Integrated cognitive endurance training to improve physical performance in an endurance test: a pilot study
Purpose – The purpose of this pilot project was to determine whether an integrated, cognitive endurance and physiological training intervention improved performance on a specific time trial task in comparison to physiological training in isolation.
Methods – The participants (n=16) were recruited from a premier grade rugby union competition during their regular pre-season training period. Participants completed an aerobic performance task (1.2-km shuttle run test) at the start of the intervention. They then completed four weeks of either integrated cognitive endurance and physiological training (CET) or physiological training (PT). The CET undertook an n-back 2-back task simultaneously whilst conducting the physiological training session. Both groups conducted identical physical conditioning sessions twice per week during weekly team training sessions. However, the CET group had the addition of the n-back 2-back task integrated into their training. At the completion of the four-week intervention both groups were re-tested on the 1.2km SRT to determine whether any changes in performance were evident.
Results – Analysis of the data revealed that there was no statistically significant difference in performance between the CET group and the PT group (p=.485). The mean pre-test performance data for the two groups was 323 seconds and 312 seconds for the CET and PT groups, respectively. Post-test mean times were 311 seconds and 303 seconds for CET and PT groups, respectively. The mean change in performance times was 12 seconds (3.7%) and 9 seconds (2.5%) for the CET and PT groups, respectively.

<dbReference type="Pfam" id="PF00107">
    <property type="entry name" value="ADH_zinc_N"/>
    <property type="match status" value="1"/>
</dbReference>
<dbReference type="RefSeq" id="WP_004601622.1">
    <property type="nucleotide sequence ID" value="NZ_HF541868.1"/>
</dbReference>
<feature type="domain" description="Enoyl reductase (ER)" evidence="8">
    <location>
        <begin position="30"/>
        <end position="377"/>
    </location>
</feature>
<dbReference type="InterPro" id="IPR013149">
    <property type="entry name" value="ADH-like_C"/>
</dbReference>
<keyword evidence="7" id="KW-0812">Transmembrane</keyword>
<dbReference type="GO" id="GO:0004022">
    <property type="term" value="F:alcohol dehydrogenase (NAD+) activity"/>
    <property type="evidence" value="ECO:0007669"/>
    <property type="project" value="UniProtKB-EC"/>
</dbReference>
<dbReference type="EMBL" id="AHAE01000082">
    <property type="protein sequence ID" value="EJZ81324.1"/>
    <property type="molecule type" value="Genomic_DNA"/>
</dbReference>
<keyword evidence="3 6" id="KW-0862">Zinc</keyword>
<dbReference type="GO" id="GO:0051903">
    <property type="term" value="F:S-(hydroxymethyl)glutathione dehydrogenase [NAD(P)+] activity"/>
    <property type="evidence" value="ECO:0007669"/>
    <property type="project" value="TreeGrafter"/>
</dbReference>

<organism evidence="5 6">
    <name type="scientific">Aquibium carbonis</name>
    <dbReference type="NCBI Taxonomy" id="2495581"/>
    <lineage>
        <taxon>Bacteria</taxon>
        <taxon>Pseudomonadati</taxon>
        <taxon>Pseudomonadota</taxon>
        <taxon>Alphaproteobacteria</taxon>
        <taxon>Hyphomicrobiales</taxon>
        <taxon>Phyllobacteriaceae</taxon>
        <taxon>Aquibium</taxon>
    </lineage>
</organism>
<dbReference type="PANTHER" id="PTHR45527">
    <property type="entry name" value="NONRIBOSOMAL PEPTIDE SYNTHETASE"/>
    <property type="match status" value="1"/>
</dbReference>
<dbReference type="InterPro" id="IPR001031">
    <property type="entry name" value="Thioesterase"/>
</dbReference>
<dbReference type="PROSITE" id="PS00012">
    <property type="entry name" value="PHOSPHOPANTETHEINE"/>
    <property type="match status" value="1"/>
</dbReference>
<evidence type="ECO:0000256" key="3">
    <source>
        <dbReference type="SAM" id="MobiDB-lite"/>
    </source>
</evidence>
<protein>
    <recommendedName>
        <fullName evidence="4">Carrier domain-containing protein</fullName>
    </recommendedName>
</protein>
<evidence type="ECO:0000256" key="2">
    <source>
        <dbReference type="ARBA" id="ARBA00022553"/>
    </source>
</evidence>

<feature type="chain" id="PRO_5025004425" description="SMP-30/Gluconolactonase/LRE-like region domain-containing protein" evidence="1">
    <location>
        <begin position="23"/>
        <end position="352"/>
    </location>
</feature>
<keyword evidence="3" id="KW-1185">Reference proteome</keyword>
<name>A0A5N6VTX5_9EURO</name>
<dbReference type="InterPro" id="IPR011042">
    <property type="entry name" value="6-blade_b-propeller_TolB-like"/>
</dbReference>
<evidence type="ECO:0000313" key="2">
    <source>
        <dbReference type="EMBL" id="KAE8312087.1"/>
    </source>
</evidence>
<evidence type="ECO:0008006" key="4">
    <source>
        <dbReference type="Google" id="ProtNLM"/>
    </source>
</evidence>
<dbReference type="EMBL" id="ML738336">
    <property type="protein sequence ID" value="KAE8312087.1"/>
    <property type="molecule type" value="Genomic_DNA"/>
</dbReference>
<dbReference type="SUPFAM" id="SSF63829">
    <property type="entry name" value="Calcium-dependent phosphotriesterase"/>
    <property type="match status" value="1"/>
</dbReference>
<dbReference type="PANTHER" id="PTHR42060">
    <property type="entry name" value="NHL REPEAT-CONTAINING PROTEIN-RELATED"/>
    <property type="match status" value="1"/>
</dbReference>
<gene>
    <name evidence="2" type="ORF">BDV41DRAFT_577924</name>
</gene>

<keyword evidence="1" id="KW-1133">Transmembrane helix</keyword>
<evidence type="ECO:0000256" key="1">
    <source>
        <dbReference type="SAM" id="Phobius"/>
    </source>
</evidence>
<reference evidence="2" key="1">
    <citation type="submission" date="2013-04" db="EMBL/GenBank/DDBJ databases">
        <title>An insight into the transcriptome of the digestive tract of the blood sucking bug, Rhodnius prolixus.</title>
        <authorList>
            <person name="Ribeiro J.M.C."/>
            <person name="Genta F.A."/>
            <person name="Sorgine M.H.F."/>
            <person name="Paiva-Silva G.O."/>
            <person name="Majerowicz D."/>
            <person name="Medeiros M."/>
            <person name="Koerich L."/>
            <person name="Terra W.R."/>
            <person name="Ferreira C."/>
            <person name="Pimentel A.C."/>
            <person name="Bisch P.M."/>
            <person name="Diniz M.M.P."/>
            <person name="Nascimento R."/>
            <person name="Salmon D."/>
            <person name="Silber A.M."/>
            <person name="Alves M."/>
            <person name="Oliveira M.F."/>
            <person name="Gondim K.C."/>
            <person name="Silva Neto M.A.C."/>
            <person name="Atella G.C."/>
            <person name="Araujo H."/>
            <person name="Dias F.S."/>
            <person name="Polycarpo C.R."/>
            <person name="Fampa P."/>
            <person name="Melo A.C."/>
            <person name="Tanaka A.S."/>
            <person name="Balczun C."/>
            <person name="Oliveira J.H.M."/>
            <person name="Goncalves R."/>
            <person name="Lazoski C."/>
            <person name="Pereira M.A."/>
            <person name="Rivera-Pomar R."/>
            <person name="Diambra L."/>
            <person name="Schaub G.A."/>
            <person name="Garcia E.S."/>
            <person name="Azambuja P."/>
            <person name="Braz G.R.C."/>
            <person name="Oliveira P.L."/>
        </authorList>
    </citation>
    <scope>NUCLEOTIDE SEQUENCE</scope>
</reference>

Conclusion – Although the results did not reveal statistically significant changes between the CET and PT groups, there are a number of useful observations that may explain the outcomes. Despite the groups being randomly allocated at the beginning of the research, the PT group was significantly faster at baseline (p < 0.05) and had a much larger standard deviation than the CET group (33 v 16 secs). Consequently, the two groups were not evenly matched at the beginning of the intervention. Therefore, it is likely that any statistical findings may have been masked. The CET group did improve beyond the PT group by 3 seconds (approximately 1%), which is considered of practical importance. For future research, an extended intervention program should be used. A minimum of six-weeks is recommended. Further, participant groups should be pseudo-randomised to ensure there are no marked differences in their baseline performance measures.